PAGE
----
TL;DR – try for that new opportunity you’re intimidated by but can’t seem to get off your mind! You are qualified, valued, and capable. Don’t be afraid to lean on your community and ask for help along the way. It’s how we all get through it :)
“What stands between you and the world you want to live in?” A dear friend of mine recently shared her answer to this question that her professor posed in class. Her answer was simple: representation. While this isn’t a groundbreaking answer, her simple answer made me reflect on why representation is so important.
Growing up in Markham, I was surrounded by diversity – in people, in peers, in teachers, in role models. I never had to think twice about the colour of my skin, or the composition and tolerance of other people in the room. Coming to Western and entering post-secondary, where odds are stacked against racialized people, women, and those from lower socioeconomic backgrounds, I realized I took my upbringing for granted.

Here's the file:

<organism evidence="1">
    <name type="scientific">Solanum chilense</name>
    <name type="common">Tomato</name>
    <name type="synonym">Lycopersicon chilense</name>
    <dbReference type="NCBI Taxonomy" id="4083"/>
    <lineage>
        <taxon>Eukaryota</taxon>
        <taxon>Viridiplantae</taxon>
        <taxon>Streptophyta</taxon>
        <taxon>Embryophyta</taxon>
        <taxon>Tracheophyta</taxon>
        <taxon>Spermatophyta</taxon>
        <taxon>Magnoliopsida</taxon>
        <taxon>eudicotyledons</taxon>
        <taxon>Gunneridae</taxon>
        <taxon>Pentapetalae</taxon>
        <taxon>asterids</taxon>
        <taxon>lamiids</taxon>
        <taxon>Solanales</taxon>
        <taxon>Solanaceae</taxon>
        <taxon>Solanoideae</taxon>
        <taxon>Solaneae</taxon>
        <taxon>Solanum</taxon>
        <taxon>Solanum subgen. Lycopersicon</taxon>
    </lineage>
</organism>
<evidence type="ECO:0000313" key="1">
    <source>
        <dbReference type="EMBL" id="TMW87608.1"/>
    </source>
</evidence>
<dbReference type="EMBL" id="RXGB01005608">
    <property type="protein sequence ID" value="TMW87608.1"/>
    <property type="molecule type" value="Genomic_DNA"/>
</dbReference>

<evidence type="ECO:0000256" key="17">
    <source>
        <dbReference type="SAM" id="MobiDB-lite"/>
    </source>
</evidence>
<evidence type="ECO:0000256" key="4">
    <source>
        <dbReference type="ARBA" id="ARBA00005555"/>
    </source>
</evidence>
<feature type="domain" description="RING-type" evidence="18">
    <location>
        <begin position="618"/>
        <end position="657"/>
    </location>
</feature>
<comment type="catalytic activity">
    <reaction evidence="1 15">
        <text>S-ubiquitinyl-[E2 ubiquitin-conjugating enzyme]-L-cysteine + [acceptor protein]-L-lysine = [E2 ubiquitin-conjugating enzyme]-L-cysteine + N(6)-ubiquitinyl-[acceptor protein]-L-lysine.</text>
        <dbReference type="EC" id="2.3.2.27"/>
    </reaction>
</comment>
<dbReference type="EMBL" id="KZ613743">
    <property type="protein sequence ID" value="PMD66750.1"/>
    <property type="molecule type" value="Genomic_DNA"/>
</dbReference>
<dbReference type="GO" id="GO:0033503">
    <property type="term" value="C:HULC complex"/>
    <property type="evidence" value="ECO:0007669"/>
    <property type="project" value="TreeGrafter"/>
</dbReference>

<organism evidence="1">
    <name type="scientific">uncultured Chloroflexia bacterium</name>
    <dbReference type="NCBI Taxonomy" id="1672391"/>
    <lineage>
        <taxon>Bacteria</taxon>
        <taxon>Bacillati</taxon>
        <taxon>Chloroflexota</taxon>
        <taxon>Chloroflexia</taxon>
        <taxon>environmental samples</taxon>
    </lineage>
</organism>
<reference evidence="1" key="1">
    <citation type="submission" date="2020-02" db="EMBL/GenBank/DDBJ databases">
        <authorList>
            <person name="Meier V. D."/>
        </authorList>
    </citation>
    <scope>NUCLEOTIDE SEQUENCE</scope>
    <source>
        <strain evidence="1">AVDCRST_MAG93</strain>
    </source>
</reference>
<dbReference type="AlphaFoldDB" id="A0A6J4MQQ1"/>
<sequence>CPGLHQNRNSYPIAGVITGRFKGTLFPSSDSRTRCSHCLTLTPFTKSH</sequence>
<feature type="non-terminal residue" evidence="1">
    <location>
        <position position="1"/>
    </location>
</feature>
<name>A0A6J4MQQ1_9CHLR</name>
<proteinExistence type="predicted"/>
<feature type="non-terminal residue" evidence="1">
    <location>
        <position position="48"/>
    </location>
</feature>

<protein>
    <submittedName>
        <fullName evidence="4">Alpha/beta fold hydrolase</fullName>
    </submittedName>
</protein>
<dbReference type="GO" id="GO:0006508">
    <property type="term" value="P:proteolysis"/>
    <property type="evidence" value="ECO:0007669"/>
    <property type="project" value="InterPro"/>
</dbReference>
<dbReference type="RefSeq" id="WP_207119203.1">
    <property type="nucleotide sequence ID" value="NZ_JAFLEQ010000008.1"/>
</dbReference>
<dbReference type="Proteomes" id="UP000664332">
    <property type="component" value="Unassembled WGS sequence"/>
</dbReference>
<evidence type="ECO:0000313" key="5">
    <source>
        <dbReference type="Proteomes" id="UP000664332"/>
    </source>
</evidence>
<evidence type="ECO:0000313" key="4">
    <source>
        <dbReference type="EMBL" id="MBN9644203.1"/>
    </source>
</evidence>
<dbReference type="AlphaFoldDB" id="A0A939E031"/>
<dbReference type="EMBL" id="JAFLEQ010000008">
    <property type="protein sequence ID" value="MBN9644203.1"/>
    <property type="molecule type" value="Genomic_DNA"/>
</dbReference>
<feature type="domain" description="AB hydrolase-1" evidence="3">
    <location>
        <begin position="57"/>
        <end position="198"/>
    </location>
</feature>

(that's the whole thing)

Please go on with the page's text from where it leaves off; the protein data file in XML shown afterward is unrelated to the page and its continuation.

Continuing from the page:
This year, as OUSA President and Vice President of External Affairs at the University Students’ Council, I have had the opportunity to enter spaces I never imagined would be open to me. I have had the chance to amplify student concerns to decision-makers, making tangible change to legislation that affects students across the province. While this has been an incredible experience, each milestone has been accompanied with shock, nerves, pride, and everything in between.